Hyperhidrosis is a condition leading to excessive sweating.  This can occur anywhere on the body but is most commonly found on the palms and armpit.  Hyperhidrosis is caused by an over active sympathetic nervous system which in turn can cause inappropriate and excessive sweating or cold clammy hands.  Some people with this condition can also experience vasospasm and have associated Raynaud’s Disease (see Raynaud’s section).

Although hyperhidrosis is not considered a life threatening condition, those who suffer from it experience significant embarrassment, social anxiety, and may even pose occupational hazards in those who depend on dry hands for their work.  Most patients who experience severe hyperhidrosis usually suffer in silence because few feel it’s a something that is treatable.  Moreover, many health care providers are unaware of the treatment options available.

Hyperhidrosis may also be caused by other conditions such as thyroid disorders, malignancy, or other diseases which can provoke a sympathetic nervous system response.  It is important to rule out these other disorders prior to embarking on treatment.

Treatments may include:

  • Antiperspirants. Excessive sweating may be controlled with strong antiperspirants, which plug the sweat ducts. Products containing 10% to 15% aluminum chloride hexahydrate are the first line of treatment for underarm sweating. Some patients may be prescribed a product containing a higher dose of aluminum chloride, which is applied nightly onto the affected areas.
  • Medication. Anticholinergics drugs, such as glycopyrrolate (Robinul, Robinul-Forte), help to prevent the stimulation of sweat glands.
  • Iontophoresis. This FDA-approved procedure uses electricity to temporarily turn off the sweat gland. It is most effective for sweating of the hands and feet. The hands or feet are placed into water, and then a gentle current of electricity is passed through it. The electricity is gradually increased until the patient feels a light tingling sensation. The therapy lasts about 10 to 20 minutes and requires several sessions.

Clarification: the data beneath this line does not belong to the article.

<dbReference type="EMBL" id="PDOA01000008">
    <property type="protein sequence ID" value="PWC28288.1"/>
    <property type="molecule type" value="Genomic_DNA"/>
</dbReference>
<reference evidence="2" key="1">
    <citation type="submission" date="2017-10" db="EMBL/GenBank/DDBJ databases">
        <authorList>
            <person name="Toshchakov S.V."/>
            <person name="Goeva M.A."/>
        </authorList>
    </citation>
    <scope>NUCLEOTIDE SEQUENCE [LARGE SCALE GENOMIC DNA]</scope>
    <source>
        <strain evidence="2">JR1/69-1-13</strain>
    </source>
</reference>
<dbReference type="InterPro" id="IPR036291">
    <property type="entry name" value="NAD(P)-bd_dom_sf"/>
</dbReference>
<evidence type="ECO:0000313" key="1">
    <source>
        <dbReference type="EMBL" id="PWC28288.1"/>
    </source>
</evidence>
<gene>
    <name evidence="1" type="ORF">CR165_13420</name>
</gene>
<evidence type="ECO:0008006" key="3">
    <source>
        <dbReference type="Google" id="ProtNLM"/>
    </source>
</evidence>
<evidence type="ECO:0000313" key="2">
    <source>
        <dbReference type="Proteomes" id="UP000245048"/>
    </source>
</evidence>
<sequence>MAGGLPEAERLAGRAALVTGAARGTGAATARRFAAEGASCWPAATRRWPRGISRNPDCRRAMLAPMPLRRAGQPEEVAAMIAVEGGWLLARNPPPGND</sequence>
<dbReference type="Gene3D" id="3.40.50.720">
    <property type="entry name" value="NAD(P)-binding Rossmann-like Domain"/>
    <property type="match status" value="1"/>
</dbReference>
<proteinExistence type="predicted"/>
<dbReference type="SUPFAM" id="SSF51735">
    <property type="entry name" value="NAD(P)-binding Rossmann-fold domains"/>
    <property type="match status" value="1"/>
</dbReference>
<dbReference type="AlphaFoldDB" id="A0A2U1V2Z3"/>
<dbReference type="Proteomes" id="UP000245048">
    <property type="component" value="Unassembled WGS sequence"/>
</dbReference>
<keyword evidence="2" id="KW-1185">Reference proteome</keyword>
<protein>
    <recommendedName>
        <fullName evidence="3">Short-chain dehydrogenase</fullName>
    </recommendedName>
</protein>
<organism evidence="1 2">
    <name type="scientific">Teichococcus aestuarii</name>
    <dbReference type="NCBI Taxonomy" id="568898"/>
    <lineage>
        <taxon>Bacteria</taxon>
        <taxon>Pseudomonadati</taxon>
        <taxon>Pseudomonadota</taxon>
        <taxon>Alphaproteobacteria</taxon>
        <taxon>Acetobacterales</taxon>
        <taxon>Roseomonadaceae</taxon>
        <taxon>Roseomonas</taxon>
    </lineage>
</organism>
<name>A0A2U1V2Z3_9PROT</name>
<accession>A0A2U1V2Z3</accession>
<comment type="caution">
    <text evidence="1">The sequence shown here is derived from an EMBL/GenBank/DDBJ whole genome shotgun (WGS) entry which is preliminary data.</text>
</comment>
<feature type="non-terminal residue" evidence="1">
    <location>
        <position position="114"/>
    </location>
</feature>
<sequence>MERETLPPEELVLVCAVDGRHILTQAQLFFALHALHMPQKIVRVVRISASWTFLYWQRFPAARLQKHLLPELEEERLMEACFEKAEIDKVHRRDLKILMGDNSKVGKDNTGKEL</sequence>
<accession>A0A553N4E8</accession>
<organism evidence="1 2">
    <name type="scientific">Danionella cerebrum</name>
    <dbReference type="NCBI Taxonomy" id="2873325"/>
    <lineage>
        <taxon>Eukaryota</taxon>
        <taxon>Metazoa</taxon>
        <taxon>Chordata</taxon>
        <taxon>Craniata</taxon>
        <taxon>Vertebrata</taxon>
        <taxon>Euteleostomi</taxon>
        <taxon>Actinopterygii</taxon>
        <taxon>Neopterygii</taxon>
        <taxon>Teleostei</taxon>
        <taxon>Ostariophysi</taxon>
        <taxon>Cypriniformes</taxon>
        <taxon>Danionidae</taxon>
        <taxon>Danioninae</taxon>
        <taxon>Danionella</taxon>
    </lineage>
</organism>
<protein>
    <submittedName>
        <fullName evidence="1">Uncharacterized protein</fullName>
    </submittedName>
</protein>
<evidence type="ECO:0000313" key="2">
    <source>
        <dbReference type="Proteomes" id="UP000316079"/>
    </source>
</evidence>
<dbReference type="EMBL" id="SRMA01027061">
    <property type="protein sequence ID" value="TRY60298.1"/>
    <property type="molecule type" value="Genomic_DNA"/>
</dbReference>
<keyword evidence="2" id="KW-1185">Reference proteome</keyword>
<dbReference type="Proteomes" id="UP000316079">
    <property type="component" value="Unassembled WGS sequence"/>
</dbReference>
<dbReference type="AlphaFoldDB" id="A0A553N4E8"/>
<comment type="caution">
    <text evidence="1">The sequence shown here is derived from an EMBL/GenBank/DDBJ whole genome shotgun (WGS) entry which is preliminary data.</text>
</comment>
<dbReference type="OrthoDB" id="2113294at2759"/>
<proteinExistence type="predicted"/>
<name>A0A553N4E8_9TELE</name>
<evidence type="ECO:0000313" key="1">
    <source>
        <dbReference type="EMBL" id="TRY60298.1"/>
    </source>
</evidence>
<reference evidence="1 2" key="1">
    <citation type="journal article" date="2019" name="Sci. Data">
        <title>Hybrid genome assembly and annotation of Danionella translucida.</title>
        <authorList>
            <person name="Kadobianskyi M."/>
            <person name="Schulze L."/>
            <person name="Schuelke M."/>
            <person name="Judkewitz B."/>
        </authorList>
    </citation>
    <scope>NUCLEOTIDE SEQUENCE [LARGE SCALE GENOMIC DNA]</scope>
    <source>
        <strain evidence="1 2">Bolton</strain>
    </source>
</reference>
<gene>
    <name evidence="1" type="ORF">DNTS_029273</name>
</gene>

• Botox. Botulinum toxin type A (Botox) is FDA approved for the treatment of severe underarm sweating, a condition called primary axillary hyperhidrosis. Small doses of Botox are injected into the underarm region which temporarily block the nerves that stimulate sweating.
  • Endoscopic thoracic sympathectomy (ETS). In severe cases, a minimally invasive surgical procedure called a sympathectomy is performed. Using small incisions in the chest, a laparoscopic camera and access port is introduced and the sympathetic nerves are cut and clipped.  This results in a decrease in sympathetic input to the hands and armpits.  The results are very dramatic and instantaneous.

The Surgeons at EvergreenHealth Heart & Vascular Care are experienced in performing ETS.  The procedure is performed through small “keyhole” incisions.  Recovery is usually very quick and the results are immediate.  If you think you are suffering from hyperhidrosis, the doctors at EvergreenHealth Heart & Vascular Care will evaluate you and determine if you are a candidate for ETS.